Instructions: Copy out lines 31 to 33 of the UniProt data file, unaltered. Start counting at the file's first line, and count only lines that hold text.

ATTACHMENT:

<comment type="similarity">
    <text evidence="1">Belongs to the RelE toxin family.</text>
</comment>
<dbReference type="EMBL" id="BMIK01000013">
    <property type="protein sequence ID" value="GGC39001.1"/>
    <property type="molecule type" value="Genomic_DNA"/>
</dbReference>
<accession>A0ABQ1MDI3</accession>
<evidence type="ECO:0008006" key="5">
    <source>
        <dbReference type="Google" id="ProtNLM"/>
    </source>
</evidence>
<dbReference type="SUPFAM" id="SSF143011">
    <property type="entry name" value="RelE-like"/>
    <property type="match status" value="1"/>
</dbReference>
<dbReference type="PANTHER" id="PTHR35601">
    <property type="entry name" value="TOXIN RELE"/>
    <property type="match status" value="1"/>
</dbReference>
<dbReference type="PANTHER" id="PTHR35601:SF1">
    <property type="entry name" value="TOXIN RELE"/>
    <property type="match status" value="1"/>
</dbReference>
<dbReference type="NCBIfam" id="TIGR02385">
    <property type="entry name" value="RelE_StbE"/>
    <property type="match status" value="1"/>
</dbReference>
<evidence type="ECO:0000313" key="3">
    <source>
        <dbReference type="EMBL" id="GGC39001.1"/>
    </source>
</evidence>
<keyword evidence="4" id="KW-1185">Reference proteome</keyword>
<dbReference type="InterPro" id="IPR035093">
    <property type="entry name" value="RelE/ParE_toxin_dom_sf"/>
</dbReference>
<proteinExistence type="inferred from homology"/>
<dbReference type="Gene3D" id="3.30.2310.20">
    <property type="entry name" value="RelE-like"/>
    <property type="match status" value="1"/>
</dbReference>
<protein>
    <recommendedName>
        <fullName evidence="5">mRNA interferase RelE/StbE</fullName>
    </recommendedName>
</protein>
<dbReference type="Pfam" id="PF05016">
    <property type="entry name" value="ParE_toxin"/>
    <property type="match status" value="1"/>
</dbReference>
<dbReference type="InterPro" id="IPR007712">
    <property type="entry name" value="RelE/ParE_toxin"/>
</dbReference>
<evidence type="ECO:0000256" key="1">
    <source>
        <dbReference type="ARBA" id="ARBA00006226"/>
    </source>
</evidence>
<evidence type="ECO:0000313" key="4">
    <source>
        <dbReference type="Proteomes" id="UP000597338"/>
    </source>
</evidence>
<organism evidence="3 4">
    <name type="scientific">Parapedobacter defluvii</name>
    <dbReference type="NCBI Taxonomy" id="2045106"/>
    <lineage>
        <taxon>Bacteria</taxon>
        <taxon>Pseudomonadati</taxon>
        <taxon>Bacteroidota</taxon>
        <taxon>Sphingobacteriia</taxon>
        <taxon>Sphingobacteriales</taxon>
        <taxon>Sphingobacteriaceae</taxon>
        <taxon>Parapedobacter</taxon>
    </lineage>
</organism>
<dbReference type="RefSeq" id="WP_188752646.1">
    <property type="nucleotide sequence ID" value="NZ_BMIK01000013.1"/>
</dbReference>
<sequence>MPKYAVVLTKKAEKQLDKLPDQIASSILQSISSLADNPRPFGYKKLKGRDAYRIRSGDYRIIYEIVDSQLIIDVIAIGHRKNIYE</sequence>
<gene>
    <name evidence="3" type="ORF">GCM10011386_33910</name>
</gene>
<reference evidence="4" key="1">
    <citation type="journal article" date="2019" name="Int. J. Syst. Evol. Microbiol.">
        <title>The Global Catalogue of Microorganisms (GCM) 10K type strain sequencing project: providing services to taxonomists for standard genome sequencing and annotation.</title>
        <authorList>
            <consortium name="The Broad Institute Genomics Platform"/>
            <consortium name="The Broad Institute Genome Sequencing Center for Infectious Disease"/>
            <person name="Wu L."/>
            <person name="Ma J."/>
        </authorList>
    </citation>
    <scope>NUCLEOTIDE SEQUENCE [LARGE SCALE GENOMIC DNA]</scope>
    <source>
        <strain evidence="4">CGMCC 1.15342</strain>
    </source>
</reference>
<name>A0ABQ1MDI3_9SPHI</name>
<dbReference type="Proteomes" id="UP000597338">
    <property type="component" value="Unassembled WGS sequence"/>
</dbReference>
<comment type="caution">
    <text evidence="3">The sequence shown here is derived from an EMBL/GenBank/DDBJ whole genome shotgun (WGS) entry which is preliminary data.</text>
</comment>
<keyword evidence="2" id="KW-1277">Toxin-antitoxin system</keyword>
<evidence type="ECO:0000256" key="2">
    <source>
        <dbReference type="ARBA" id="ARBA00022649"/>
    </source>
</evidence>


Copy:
    <source>
        <dbReference type="EMBL" id="GGC39001.1"/>
    </source>